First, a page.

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Letters to the editor

Fly problem not serious in Slovakia
Mein Kampf should not be locked away
Silicon investors must be protected

Fly problem not serious in Slovakia

Dear Editor,
Mark Stolarik wrote recently [Vol. 6 No. 1, Mar. 27 to April 2] that he wondered why Slovaks did not have screens on their windows to keep out the flies.
What flies, Mark?
My great-grandfather emmigrated to Southern Alberta in 1886 where there is a problem with flies. That is in the summer - in the winter it's not a problem. Most young Canadian Prairie children are familiar with their mothers constantly yelling "Close the screen door, you are letting the flies in."
When my wife and I first visited Levoča and Nižné Slovinky, I was constantly concerned that there were no screens on the windows and that people left their doors open. Even after I realized that there were no screens because there were no flies, my early childhood training kept me uneasy about all those open doors.

George M. Rebar
Qualicum Beach,
B.C., Canada


Mein Kampf should not be locked away

Dear Editor,
I'd like to make some points about your article concerning Mein Kampf ["Mein Kampf to be used only for scientific purposes," Around Slovakia, Vol. 6 No. 14, April 3 to 9]. I think that no one in their right state of mind would deny anything about the atrocity that took place over 50 years ago. However, I do think that Hitler's book should be kept in certain institutions. I myself have read books by authors such as Friedrich Nietszche.
I do think it's important to understand the situation that occured in the mid 1930's in Germany. It's no use saying that only the Nazis were responsible for the hell they created; one has to know everything that actually caused and contributed to the holocaust, which means all of the factors behind the ethnic cleansing of Jews, slavic peoples, gypsies, gay poeple, the disabled and others.
I and my husband, who is English, are very big fans of your paper. Keep up the good work.

Lucia Newman,
London, England


Silicon investors must be protected

Dear Editor,
The efforts and vision of the Ministry of Economy and its associates in turning a massive industrial park into an investment centre for high technology ["Silicon valley takes shape in Slovakia," By Keith Miller, Vol. 6 No. 12, March 27 to April 2] must be commended and congratulated.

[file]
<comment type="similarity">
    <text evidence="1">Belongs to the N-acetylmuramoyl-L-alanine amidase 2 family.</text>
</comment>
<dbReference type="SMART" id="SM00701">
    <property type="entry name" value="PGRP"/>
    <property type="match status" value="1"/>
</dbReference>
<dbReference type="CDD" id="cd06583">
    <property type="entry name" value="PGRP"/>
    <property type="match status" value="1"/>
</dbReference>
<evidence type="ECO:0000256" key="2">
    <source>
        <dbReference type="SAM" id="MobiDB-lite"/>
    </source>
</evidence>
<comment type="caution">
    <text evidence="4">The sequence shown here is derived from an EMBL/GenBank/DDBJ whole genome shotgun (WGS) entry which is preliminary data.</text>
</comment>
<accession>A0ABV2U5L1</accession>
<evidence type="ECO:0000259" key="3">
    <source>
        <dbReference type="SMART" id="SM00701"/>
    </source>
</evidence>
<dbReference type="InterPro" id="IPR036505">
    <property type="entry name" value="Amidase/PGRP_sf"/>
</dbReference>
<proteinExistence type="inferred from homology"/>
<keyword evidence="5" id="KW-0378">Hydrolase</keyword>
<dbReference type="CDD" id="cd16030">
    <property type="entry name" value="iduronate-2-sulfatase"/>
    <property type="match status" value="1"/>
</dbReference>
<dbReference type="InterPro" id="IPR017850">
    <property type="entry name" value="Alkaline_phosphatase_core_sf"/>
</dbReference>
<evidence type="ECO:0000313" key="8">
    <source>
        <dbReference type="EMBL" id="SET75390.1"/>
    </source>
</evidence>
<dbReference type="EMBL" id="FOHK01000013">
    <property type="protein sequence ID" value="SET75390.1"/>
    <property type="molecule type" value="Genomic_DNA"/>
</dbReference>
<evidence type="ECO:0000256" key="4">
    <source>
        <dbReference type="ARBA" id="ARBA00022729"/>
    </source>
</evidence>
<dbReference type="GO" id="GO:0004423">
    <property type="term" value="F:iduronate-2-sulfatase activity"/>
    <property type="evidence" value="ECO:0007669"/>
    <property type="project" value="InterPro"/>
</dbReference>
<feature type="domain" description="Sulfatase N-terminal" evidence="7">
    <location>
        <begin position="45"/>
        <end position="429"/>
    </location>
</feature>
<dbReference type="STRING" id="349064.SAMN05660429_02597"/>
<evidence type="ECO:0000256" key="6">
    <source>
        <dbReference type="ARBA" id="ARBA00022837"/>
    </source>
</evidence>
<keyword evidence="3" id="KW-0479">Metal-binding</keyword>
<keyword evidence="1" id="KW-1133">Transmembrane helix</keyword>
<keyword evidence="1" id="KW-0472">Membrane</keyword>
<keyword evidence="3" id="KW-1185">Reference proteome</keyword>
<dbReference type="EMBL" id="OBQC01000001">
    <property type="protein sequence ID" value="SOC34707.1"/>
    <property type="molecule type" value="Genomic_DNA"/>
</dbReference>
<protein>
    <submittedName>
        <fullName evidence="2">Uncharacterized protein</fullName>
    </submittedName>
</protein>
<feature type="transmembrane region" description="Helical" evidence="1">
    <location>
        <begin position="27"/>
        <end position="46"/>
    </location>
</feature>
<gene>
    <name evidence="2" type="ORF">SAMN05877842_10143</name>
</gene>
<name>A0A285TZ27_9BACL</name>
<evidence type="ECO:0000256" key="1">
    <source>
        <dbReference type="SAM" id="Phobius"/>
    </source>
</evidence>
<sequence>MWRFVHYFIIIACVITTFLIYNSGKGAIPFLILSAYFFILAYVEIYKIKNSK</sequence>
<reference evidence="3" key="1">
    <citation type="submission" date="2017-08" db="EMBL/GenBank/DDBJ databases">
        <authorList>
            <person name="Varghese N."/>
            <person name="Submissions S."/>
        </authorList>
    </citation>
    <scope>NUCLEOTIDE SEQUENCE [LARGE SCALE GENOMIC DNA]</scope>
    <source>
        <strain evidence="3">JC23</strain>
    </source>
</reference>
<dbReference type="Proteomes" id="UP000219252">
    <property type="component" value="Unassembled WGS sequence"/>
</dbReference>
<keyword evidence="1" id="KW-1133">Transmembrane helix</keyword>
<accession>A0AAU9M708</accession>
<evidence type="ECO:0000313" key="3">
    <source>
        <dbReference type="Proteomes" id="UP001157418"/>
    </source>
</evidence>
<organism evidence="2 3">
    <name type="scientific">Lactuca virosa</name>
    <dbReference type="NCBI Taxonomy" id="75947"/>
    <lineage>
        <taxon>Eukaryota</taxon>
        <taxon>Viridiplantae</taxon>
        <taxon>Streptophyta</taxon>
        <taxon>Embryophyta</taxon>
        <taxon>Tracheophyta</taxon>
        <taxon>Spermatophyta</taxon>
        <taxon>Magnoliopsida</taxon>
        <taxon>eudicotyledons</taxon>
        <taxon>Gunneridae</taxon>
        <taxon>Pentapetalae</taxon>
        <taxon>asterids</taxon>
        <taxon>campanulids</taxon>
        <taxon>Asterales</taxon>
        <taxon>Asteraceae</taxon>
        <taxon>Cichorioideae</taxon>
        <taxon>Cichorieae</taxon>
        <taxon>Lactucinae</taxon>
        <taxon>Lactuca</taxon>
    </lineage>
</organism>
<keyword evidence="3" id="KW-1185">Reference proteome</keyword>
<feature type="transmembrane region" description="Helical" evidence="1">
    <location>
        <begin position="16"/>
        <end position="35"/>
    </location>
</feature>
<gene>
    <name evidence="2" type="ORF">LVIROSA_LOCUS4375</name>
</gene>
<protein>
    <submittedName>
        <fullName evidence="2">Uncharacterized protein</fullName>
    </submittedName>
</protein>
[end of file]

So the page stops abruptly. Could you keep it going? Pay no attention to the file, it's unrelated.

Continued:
This project is by no means an easy task, and when it takes shape it will provide massive employment for the people of Slovakia, not to mention the improved quality of life. Attracting investments and foreign capital into Slovakia as stated by the ministry will rake in $952 million, enough to create approximately 5,000 jobs.
The Taiwan connection is a good start. However, it is important that the safety and security of these foreign investors be guaranteed. The potential Taiwanese investors are no different in outlook from the Japanese visitors, Chinese diplomat and the foreign students who have been attacked in the last year.
Although Slovakia offers an excellent IT knowledge base, perhaps these new potential investors are unaware that the safety of their future expatriate staff or families may be compromised by the increasing skinheads attack on foreigners.
Let's make sure the facts are presented to them. The local police and the responsible ministry have yet to execute any firm and decisive actions to root out these uncivilised skinheads. It is alarming (and grimly amusing) to read in your paper that the Police President [Ján Pipta] and the Slovak Police Presidium [a senior police body] are unaware of each other's actions. The uncivilised activities of young Slovak skinheads warrant a severe and drastic response. But perhaps only a death or a permanent disability will force action.
Lets' all hope the efforts by the Slovak government to create a silicon valley here not only take shape but also take off for the future of the country. Let's hope the Taiwan connection is found and protected, not severed by the skinheads.

Brandon J.
Bratislava

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